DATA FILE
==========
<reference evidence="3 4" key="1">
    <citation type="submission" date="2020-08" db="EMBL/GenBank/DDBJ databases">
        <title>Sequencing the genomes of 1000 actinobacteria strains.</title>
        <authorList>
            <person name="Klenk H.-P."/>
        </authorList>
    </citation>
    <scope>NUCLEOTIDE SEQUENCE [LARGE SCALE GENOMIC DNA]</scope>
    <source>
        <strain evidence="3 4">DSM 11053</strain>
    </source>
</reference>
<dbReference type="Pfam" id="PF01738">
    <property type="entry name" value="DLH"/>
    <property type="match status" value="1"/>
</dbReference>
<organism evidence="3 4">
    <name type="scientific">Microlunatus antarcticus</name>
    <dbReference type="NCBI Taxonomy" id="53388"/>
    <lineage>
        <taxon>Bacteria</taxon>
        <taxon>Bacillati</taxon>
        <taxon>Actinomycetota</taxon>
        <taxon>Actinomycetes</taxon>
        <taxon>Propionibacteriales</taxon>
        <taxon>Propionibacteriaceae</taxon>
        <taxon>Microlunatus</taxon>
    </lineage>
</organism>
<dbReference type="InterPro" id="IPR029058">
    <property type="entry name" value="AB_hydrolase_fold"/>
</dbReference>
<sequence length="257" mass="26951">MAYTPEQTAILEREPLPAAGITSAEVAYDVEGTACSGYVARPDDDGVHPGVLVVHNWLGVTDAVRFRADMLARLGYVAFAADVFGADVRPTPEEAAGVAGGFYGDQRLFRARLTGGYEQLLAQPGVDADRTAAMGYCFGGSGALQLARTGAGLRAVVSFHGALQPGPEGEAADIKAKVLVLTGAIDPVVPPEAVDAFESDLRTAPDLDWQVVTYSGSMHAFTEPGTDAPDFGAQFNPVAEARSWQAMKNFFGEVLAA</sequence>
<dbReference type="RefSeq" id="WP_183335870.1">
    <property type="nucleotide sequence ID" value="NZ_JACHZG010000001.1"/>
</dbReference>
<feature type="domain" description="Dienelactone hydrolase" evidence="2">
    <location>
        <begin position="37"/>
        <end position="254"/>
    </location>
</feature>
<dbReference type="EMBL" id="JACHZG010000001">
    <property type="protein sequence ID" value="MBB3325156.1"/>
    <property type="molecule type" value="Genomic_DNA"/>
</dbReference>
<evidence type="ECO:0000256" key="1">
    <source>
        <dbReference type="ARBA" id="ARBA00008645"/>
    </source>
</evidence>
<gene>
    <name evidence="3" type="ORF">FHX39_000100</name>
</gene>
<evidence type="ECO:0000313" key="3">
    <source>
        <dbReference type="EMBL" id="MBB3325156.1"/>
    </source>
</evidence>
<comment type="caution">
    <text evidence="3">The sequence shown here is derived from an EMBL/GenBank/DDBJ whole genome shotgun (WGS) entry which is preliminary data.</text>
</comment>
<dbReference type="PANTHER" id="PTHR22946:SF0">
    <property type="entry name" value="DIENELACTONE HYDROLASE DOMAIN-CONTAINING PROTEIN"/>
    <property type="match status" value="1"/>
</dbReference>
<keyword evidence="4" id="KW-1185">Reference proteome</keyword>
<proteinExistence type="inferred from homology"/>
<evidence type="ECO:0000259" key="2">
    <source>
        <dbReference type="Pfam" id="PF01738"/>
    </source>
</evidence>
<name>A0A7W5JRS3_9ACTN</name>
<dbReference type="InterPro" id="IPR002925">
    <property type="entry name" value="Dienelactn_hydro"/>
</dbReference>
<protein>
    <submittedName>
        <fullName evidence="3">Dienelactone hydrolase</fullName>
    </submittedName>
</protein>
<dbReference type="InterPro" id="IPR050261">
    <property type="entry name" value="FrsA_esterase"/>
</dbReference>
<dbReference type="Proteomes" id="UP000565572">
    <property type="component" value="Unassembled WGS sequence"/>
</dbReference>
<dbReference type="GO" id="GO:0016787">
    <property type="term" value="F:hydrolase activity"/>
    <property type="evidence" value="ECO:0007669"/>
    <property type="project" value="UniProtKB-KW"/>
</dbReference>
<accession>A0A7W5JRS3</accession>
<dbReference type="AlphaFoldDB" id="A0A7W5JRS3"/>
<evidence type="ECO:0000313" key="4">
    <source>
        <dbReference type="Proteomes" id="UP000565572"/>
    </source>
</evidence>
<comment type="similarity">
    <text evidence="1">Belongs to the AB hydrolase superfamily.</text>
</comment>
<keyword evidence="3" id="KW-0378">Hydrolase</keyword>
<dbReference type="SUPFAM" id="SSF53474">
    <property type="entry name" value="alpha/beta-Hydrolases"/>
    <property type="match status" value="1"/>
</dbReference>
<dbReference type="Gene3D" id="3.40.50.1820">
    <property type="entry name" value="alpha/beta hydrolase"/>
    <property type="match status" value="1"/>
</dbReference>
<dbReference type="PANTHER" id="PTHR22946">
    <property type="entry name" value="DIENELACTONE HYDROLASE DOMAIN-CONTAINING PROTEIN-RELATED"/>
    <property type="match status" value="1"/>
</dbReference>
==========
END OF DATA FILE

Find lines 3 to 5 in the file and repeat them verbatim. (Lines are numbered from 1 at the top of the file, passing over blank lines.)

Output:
        <title>Sequencing the genomes of 1000 actinobacteria strains.</title>
        <authorList>
            <person name="Klenk H.-P."/>